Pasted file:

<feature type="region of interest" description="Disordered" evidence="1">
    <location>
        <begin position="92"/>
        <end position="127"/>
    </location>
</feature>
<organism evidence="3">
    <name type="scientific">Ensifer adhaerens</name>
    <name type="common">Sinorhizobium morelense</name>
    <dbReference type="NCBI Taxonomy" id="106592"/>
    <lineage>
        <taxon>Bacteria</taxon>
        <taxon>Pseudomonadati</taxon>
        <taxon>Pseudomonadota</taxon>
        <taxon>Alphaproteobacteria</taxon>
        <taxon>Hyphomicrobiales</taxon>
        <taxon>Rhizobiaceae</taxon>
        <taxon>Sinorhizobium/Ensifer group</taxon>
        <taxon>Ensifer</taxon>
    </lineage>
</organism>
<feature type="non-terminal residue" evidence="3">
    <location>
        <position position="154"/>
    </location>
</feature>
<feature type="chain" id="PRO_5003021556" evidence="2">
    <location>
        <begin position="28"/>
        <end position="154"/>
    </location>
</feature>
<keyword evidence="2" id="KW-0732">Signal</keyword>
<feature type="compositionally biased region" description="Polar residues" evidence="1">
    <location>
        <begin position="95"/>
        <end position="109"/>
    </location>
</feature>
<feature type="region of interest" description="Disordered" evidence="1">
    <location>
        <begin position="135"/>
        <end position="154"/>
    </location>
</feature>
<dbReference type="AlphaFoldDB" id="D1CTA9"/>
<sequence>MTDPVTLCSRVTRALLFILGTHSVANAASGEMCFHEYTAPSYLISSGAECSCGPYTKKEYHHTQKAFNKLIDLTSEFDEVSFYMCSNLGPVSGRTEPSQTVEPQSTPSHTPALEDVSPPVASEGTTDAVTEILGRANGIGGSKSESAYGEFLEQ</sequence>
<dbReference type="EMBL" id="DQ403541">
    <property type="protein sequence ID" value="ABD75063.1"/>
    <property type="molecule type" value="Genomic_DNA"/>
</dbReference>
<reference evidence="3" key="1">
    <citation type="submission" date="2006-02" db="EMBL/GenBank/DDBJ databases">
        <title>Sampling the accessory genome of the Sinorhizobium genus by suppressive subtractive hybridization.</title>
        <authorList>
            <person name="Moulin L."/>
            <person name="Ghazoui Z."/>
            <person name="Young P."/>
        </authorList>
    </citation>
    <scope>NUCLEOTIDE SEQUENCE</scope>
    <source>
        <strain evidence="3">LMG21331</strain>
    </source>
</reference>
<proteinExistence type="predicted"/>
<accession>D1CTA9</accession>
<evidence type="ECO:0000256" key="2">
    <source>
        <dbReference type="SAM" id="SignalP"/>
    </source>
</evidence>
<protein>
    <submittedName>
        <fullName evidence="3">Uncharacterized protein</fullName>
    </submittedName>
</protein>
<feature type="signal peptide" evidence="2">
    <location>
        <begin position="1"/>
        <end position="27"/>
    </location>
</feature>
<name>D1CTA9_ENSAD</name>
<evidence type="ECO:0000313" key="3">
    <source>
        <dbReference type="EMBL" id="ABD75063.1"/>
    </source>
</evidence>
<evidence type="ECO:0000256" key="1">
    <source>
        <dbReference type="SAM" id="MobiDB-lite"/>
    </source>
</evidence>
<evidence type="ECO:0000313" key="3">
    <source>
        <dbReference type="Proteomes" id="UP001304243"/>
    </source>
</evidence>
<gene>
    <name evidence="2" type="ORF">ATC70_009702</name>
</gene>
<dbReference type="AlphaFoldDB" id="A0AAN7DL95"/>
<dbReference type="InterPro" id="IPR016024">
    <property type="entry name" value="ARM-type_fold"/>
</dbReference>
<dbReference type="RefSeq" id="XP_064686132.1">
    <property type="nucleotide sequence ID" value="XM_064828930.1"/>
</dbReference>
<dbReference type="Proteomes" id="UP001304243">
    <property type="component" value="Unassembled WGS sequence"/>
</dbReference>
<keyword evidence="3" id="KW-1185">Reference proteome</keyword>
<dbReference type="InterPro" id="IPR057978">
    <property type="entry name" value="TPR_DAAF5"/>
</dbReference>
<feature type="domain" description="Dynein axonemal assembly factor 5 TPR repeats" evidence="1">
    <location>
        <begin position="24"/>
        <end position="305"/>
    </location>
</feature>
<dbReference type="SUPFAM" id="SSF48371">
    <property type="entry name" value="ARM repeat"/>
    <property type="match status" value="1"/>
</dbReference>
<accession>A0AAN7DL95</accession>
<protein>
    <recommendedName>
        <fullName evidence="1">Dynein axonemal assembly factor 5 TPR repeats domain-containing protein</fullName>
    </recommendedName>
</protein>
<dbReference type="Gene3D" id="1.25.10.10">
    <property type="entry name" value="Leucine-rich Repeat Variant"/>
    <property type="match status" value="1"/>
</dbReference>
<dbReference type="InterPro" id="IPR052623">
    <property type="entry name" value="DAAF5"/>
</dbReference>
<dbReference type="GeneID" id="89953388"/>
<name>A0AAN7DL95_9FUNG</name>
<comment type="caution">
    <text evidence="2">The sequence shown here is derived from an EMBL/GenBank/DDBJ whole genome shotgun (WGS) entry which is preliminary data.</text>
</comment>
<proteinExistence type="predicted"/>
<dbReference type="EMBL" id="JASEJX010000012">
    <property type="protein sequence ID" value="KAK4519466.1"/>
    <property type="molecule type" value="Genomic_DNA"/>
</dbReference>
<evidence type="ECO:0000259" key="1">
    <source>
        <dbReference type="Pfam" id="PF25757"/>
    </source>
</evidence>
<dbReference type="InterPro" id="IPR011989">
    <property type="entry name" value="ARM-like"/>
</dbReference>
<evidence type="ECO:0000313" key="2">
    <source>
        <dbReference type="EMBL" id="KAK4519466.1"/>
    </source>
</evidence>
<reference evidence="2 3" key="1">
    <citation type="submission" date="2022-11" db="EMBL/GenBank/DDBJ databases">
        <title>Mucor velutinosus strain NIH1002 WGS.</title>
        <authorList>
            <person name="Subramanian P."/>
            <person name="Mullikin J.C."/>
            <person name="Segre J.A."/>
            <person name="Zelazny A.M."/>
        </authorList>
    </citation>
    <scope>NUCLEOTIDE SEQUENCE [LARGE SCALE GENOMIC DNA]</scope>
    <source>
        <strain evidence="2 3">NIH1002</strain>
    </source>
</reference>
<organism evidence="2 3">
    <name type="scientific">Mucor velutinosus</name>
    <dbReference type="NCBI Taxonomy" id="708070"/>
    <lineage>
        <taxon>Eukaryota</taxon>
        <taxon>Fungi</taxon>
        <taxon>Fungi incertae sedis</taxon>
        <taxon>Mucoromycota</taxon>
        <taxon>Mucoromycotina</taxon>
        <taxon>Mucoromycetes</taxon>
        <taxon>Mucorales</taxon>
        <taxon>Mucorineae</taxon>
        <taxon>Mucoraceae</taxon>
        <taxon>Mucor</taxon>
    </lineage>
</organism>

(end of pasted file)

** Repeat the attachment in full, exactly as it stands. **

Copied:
<feature type="region of interest" description="Disordered" evidence="1">
    <location>
        <begin position="92"/>
        <end position="127"/>
    </location>
</feature>
<organism evidence="3">
    <name type="scientific">Ensifer adhaerens</name>
    <name type="common">Sinorhizobium morelense</name>
    <dbReference type="NCBI Taxonomy" id="106592"/>
    <lineage>
        <taxon>Bacteria</taxon>
        <taxon>Pseudomonadati</taxon>
        <taxon>Pseudomonadota</taxon>
        <taxon>Alphaproteobacteria</taxon>
        <taxon>Hyphomicrobiales</taxon>
        <taxon>Rhizobiaceae</taxon>
        <taxon>Sinorhizobium/Ensifer group</taxon>
        <taxon>Ensifer</taxon>
    </lineage>
</organism>
<feature type="non-terminal residue" evidence="3">
    <location>
        <position position="154"/>
    </location>
</feature>
<feature type="chain" id="PRO_5003021556" evidence="2">
    <location>
        <begin position="28"/>
        <end position="154"/>
    </location>
</feature>
<keyword evidence="2" id="KW-0732">Signal</keyword>
<feature type="compositionally biased region" description="Polar residues" evidence="1">
    <location>
        <begin position="95"/>
        <end position="109"/>
    </location>
</feature>
<feature type="region of interest" description="Disordered" evidence="1">
    <location>
        <begin position="135"/>
        <end position="154"/>
    </location>
</feature>
<dbReference type="AlphaFoldDB" id="D1CTA9"/>
<sequence>MTDPVTLCSRVTRALLFILGTHSVANAASGEMCFHEYTAPSYLISSGAECSCGPYTKKEYHHTQKAFNKLIDLTSEFDEVSFYMCSNLGPVSGRTEPSQTVEPQSTPSHTPALEDVSPPVASEGTTDAVTEILGRANGIGGSKSESAYGEFLEQ</sequence>
<dbReference type="EMBL" id="DQ403541">
    <property type="protein sequence ID" value="ABD75063.1"/>
    <property type="molecule type" value="Genomic_DNA"/>
</dbReference>
<reference evidence="3" key="1">
    <citation type="submission" date="2006-02" db="EMBL/GenBank/DDBJ databases">
        <title>Sampling the accessory genome of the Sinorhizobium genus by suppressive subtractive hybridization.</title>
        <authorList>
            <person name="Moulin L."/>
            <person name="Ghazoui Z."/>
            <person name="Young P."/>
        </authorList>
    </citation>
    <scope>NUCLEOTIDE SEQUENCE</scope>
    <source>
        <strain evidence="3">LMG21331</strain>
    </source>
</reference>
<proteinExistence type="predicted"/>
<accession>D1CTA9</accession>
<evidence type="ECO:0000256" key="2">
    <source>
        <dbReference type="SAM" id="SignalP"/>
    </source>
</evidence>
<protein>
    <submittedName>
        <fullName evidence="3">Uncharacterized protein</fullName>
    </submittedName>
</protein>
<feature type="signal peptide" evidence="2">
    <location>
        <begin position="1"/>
        <end position="27"/>
    </location>
</feature>
<name>D1CTA9_ENSAD</name>
<evidence type="ECO:0000313" key="3">
    <source>
        <dbReference type="EMBL" id="ABD75063.1"/>
    </source>
</evidence>
<evidence type="ECO:0000256" key="1">
    <source>
        <dbReference type="SAM" id="MobiDB-lite"/>
    </source>
</evidence>
<evidence type="ECO:0000313" key="3">
    <source>
        <dbReference type="Proteomes" id="UP001304243"/>
    </source>
</evidence>
<gene>
    <name evidence="2" type="ORF">ATC70_009702</name>
</gene>
<dbReference type="AlphaFoldDB" id="A0AAN7DL95"/>
<dbReference type="InterPro" id="IPR016024">
    <property type="entry name" value="ARM-type_fold"/>
</dbReference>
<dbReference type="RefSeq" id="XP_064686132.1">
    <property type="nucleotide sequence ID" value="XM_064828930.1"/>
</dbReference>
<dbReference type="Proteomes" id="UP001304243">
    <property type="component" value="Unassembled WGS sequence"/>
</dbReference>
<keyword evidence="3" id="KW-1185">Reference proteome</keyword>
<dbReference type="InterPro" id="IPR057978">
    <property type="entry name" value="TPR_DAAF5"/>
</dbReference>
<feature type="domain" description="Dynein axonemal assembly factor 5 TPR repeats" evidence="1">
    <location>
        <begin position="24"/>
        <end position="305"/>
    </location>
</feature>
<dbReference type="SUPFAM" id="SSF48371">
    <property type="entry name" value="ARM repeat"/>
    <property type="match status" value="1"/>
</dbReference>
<accession>A0AAN7DL95</accession>
<protein>
    <recommendedName>
        <fullName evidence="1">Dynein axonemal assembly factor 5 TPR repeats domain-containing protein</fullName>
    </recommendedName>
</protein>
<dbReference type="Gene3D" id="1.25.10.10">
    <property type="entry name" value="Leucine-rich Repeat Variant"/>
    <property type="match status" value="1"/>
</dbReference>
<dbReference type="InterPro" id="IPR052623">
    <property type="entry name" value="DAAF5"/>
</dbReference>
<dbReference type="GeneID" id="89953388"/>
<name>A0AAN7DL95_9FUNG</name>
<comment type="caution">
    <text evidence="2">The sequence shown here is derived from an EMBL/GenBank/DDBJ whole genome shotgun (WGS) entry which is preliminary data.</text>
</comment>
<proteinExistence type="predicted"/>
<dbReference type="EMBL" id="JASEJX010000012">
    <property type="protein sequence ID" value="KAK4519466.1"/>
    <property type="molecule type" value="Genomic_DNA"/>
</dbReference>
<evidence type="ECO:0000259" key="1">
    <source>
        <dbReference type="Pfam" id="PF25757"/>
    </source>
</evidence>
<dbReference type="InterPro" id="IPR011989">
    <property type="entry name" value="ARM-like"/>
</dbReference>
<evidence type="ECO:0000313" key="2">
    <source>
        <dbReference type="EMBL" id="KAK4519466.1"/>
    </source>
</evidence>
<reference evidence="2 3" key="1">
    <citation type="submission" date="2022-11" db="EMBL/GenBank/DDBJ databases">
        <title>Mucor velutinosus strain NIH1002 WGS.</title>
        <authorList>
            <person name="Subramanian P."/>
            <person name="Mullikin J.C."/>
            <person name="Segre J.A."/>
            <person name="Zelazny A.M."/>
        </authorList>
    </citation>
    <scope>NUCLEOTIDE SEQUENCE [LARGE SCALE GENOMIC DNA]</scope>
    <source>
        <strain evidence="2 3">NIH1002</strain>
    </source>
</reference>
<organism evidence="2 3">
    <name type="scientific">Mucor velutinosus</name>
    <dbReference type="NCBI Taxonomy" id="708070"/>
    <lineage>
        <taxon>Eukaryota</taxon>
        <taxon>Fungi</taxon>
        <taxon>Fungi incertae sedis</taxon>
        <taxon>Mucoromycota</taxon>
        <taxon>Mucoromycotina</taxon>
        <taxon>Mucoromycetes</taxon>
        <taxon>Mucorales</taxon>
        <taxon>Mucorineae</taxon>
        <taxon>Mucoraceae</taxon>
        <taxon>Mucor</taxon>
    </lineage>
</organism>